It is a miserable day. Cold, wet, grey. I have an annoying cough. H (my daughter) is ill in bed with flu. Her father visited her yesterday and then promptly fell asleep on the sofa. It appears he has flu too. The dreaded man-flu kind. He doesn’t live here but it seemed a bit harsh to send him away. So I directed him to bed. I can’t have the tiny living room full of sniffling, feverish bodies. I need one room that I can work in and I have chosen the little living room as my space til everyone is better, as I will be the one tending the fire. I shall be the one in and out of the cottage, dealing with the dogs, cats, hens, goats, ponies etc and  I shall be the one using the laptop to list some online sales and answer emails.

So all poorly people are sleeping elsewhere, to rest and recover and it looks as though I shall have the sofa as my bed tonight.

They are both tucked up cosy and warm now, whilst I cough my way through the endless chores that you inevitably have when you are self-employed and keep livestock and when you have a log guzzling wood-stove to feed constantly. Even so, I wouldn’t want any other type of heating. I LOVE my fire. It is the heart of the home, a place to gather around, it is lovely to look at, it heats the entire cottage and all our water. It is welcoming. It is my friend. Modern central heating and radiators are just not the same.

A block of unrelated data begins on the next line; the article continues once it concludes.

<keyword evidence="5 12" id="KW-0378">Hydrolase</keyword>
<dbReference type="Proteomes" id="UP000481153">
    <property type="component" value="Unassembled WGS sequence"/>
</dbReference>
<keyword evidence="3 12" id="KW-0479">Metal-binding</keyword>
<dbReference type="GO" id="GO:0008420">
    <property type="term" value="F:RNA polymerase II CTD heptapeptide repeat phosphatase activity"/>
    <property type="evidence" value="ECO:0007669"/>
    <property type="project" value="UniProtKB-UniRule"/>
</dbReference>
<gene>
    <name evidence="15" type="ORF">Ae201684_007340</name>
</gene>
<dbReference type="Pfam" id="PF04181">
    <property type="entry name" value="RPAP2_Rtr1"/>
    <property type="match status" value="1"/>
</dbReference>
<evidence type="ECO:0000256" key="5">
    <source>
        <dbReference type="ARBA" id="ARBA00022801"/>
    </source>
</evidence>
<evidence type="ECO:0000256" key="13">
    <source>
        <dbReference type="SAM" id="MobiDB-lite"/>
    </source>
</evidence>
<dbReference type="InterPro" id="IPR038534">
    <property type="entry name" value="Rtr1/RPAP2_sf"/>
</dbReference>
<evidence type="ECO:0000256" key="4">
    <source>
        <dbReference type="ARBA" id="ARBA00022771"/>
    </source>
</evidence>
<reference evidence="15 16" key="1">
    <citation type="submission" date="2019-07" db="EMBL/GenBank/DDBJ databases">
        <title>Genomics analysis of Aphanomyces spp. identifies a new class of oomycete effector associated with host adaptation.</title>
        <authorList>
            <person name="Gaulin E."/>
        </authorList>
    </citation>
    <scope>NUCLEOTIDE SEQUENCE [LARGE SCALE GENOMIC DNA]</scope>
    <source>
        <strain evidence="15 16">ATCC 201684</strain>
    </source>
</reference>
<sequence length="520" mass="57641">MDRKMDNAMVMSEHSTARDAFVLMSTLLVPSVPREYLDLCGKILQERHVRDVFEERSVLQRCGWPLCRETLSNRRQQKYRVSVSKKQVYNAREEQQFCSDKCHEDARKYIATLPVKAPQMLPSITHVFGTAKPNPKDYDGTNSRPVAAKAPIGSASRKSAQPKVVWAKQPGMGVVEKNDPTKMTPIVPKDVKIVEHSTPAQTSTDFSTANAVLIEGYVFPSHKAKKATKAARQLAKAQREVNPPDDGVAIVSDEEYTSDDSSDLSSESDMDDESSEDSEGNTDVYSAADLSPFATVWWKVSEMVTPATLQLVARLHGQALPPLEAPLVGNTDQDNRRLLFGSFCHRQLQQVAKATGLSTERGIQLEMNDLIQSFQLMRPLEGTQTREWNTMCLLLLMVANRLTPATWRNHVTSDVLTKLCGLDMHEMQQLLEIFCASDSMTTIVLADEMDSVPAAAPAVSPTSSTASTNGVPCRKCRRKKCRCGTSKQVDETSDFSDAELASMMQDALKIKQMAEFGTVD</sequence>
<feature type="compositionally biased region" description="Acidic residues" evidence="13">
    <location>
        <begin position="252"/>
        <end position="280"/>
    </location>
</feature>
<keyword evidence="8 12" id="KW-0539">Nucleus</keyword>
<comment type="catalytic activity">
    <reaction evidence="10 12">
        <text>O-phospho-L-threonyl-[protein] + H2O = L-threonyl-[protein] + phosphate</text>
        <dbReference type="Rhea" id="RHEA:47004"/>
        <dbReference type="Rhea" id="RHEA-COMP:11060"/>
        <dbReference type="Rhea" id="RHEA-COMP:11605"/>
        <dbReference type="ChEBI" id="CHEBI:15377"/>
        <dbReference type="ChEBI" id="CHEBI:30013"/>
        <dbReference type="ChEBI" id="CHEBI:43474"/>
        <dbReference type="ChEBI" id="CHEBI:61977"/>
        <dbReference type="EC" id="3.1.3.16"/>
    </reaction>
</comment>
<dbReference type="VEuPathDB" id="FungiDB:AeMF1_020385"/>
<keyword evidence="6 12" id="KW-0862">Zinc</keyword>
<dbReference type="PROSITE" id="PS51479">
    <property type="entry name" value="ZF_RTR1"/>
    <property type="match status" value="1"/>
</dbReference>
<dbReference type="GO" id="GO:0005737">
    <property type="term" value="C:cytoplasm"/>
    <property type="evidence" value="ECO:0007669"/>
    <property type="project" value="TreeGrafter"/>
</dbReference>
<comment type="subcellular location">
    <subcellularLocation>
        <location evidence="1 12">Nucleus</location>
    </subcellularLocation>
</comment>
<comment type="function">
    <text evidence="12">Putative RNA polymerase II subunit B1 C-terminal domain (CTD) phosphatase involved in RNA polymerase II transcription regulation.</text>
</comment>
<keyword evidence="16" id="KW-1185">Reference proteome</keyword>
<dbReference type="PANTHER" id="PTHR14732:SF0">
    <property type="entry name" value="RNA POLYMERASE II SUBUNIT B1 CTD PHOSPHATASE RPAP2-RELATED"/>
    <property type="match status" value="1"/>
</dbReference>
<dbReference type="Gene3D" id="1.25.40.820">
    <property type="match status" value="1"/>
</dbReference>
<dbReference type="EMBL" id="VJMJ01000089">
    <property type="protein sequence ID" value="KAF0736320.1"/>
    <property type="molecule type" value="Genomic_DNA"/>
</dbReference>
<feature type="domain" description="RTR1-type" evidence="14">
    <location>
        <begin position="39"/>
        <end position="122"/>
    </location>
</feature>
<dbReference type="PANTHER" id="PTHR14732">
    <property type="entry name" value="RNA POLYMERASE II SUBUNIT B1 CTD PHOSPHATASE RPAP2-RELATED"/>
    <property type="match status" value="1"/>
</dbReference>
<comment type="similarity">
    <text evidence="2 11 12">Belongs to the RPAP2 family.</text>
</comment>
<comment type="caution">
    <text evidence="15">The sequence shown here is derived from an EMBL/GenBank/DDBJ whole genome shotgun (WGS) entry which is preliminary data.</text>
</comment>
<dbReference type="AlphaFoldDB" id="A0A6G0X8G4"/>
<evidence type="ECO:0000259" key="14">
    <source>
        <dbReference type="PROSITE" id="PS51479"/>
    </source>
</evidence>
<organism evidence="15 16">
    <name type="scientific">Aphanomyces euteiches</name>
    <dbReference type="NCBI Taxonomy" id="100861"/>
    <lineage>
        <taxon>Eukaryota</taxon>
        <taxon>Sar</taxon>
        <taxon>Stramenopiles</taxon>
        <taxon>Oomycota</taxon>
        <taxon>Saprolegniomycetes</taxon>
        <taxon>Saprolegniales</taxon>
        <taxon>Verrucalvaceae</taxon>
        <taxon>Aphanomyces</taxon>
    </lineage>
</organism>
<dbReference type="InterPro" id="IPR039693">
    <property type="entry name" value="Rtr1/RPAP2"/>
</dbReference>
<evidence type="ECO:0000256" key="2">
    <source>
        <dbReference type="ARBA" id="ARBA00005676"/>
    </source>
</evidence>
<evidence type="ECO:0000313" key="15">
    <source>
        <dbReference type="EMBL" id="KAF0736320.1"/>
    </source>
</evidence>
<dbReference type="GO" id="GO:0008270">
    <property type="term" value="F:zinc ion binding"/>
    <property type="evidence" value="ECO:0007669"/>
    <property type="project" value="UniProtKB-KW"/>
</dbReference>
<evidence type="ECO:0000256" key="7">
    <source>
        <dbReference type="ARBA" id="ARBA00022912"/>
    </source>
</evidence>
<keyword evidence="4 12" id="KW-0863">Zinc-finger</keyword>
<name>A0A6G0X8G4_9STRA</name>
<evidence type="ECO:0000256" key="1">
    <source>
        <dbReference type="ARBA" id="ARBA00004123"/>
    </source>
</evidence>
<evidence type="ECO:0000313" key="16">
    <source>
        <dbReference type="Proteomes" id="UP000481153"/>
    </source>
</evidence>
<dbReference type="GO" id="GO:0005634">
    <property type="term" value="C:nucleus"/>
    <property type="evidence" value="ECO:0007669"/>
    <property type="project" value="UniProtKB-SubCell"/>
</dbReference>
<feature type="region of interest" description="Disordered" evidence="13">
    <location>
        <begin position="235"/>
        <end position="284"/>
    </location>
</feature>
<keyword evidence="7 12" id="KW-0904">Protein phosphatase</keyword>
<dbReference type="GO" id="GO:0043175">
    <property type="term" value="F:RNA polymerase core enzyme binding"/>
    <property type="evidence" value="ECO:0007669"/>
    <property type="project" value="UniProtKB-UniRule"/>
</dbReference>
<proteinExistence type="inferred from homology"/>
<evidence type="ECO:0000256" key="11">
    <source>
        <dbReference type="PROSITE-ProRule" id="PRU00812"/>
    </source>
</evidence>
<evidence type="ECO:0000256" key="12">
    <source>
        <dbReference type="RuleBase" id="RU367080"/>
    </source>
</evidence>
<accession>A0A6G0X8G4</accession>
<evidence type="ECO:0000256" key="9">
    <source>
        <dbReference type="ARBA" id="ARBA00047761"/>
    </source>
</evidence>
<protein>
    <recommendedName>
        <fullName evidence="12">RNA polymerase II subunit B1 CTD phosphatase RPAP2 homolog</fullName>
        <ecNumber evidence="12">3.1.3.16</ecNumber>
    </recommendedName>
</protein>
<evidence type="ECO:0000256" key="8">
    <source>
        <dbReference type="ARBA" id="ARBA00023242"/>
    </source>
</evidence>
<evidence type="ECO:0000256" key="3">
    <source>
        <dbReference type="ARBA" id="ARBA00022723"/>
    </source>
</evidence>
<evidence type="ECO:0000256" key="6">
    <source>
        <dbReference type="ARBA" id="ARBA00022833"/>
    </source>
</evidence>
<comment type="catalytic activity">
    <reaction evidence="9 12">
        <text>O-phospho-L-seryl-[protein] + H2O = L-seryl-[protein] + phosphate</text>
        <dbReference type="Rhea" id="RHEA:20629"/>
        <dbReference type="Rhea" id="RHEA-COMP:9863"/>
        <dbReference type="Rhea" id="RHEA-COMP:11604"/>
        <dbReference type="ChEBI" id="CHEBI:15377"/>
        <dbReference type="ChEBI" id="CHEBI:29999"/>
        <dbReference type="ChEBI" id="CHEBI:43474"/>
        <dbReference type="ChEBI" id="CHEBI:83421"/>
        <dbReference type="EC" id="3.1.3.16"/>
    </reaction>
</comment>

I have opened bedroom windows (despite the cold weather)and supplied lots of extra blankets to beds and given hot water bottles to both patients. Fresh air is essential. They are both being dosed up with home-made hot elderberry cordial. I am getting mumbles of gratification between the coughs, shivers and the groans of aching limbs and heads. I’m hoping that I won’t get it as bad, as I simply cannot rest up all day.

At one time, years ago, I would have reached for a commercial flu remedy at times like this. How things change.

My medicine cabinet is actually in my kitchen nowadays, it is my herb and spice rack, my home-made cordials and herbal potions, my home-grown fruit and vegetables, wonderful, miracle honey and amongst it all is one bought item, that I put by for those persistent infections that require ‘antibiotics’, colloidal silver. I have only had to use that once in the last three years.